Religious and Biogeographic Identity in Qarakhanid Communities
Samarkand, Uzbekistan, 2016.
About the project:
Elissa Bullion received funds from the Trust to conduct human data collection in Samarkand, Uzbekistan on medieval human osteological materials. The overarching aim of the project was to collect demographic and morphological skeletal data for her dissertation. Her dissertation examines biological and religious diversity across the Qarakhanid Empire (9-13thcentury AD) to explore the impact of state ideologies and institutions during this period affect the movement of peoples and the spread of Islam.
During June and July 2016 she collected sex estimation, age estimation, non-metric and cranial shape data on 182 individuals. Initially her data site comprised of 3 comparative but thanks partially to the grant this expanded to 22 sites. And as such this made the purview of data greater. The remainder of her dissertation data will consist of additional excavations and analysis of individuals from Tashbulak as well as the collection of burial data from all sites. Moreover osteological data will be used to examine how people moved on the landscape whilst the burial data will be used to illustrate how state perpetrated ideologies (especially Islamic and Turkic identities) were integrated by various groups.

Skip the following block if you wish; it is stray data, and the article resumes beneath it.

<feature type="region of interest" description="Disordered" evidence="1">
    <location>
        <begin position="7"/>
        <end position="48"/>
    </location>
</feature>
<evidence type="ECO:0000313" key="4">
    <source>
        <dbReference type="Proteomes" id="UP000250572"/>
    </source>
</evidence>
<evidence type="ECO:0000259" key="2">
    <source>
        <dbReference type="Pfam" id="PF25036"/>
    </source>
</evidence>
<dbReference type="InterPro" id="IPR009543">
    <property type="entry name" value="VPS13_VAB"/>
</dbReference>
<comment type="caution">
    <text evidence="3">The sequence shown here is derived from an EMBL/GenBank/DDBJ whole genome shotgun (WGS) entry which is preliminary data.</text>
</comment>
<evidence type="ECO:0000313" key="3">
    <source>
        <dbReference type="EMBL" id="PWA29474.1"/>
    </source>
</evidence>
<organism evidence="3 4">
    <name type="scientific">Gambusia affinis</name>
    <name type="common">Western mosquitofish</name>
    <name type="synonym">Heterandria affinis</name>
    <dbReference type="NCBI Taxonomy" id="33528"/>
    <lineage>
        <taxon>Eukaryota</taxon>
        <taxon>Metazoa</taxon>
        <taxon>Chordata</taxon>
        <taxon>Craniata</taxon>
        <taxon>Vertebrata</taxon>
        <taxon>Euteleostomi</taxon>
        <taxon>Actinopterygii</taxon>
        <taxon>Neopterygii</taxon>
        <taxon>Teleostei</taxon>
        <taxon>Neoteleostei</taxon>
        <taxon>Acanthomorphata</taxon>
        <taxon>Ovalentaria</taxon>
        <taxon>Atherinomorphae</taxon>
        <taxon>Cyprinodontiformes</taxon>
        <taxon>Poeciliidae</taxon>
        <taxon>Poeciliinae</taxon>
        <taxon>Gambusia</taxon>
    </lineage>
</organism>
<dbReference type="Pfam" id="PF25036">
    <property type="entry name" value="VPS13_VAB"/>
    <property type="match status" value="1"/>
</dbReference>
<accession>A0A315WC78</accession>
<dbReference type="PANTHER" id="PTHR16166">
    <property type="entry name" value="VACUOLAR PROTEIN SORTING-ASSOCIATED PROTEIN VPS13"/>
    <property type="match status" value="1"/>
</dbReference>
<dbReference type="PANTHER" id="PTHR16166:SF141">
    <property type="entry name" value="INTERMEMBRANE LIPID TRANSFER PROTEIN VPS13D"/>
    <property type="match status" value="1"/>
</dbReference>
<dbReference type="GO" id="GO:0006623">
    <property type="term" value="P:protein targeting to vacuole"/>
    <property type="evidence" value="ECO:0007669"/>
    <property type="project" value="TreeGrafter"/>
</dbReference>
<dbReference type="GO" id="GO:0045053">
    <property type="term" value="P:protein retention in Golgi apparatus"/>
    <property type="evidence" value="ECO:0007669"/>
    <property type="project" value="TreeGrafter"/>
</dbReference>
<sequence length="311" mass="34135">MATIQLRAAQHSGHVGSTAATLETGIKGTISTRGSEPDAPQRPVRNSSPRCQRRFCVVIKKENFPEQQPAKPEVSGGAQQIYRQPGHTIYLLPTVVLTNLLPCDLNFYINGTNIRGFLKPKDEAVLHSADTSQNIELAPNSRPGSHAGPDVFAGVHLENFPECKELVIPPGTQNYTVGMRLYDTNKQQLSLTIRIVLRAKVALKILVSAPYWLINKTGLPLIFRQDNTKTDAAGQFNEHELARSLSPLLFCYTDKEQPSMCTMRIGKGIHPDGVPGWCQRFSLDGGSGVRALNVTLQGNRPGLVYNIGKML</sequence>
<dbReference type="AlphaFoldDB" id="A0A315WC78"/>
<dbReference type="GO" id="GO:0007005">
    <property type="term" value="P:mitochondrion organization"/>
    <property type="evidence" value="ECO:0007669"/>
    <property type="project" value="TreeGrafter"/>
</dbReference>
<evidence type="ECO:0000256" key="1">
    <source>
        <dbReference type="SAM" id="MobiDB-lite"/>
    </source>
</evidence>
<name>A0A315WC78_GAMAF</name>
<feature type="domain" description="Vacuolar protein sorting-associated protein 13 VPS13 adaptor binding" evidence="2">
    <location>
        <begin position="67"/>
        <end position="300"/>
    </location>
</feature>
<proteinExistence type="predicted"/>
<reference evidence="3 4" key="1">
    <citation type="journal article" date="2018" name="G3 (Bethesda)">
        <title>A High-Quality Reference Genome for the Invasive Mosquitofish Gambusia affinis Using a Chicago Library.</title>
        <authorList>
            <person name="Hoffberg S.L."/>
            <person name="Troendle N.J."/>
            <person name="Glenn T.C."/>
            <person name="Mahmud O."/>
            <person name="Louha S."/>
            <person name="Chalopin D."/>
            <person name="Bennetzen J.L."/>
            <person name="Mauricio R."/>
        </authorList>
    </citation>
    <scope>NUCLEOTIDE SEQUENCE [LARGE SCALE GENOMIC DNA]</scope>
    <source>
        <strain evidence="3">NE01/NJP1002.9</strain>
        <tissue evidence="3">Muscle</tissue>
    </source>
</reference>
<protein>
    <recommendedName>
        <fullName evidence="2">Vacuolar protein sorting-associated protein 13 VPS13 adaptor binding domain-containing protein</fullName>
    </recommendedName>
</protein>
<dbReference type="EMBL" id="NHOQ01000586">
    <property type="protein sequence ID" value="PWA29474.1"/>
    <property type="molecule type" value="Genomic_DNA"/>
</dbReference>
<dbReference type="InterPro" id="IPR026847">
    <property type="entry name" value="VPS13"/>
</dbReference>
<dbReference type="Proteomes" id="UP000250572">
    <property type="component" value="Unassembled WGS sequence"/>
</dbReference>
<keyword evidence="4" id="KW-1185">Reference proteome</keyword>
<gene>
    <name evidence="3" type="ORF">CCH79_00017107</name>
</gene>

During the summer she also had the opportunity to work in the Archives of the Institute of Archaeology in Samarkand to identify records relating to the comparative sites which she had collected the data from. Consequently she was able to obtain reports and publications for nearly all her comparative sites. These reports however are all in Russian and she plans on translating them during the 2026-2017 academic year.
In late July 2016 after the bulk of her data was collected she had a further opportunity to travel to the Institute of Archaeology in Nukus, Uzbekistan. The aim of this trip was to investigate the possibility of gaining access to skeletal remains from an additional two sites from the Khoresm region in northern Uzbekistan (Kran Tau and Mizdakhan). This trip was very productive and she gained permission to return the following summer to collect data from the Kran Tau and Mizdakhan samples. She examined the remains while she was at the institute and confirmed that there are approximately 50-80 sets of well-preserved human remains (cranial and post-cranial elements) from these two sites. The addition of these two sites to her data set will allow her to conduct additional intra-site analysis. This will be especially important since many of her comparative sites thus far yielded only a small number of individuals.
Figure 2 Overhead view of remains from Tashbulak individual 4, a probable middle to older aged adult female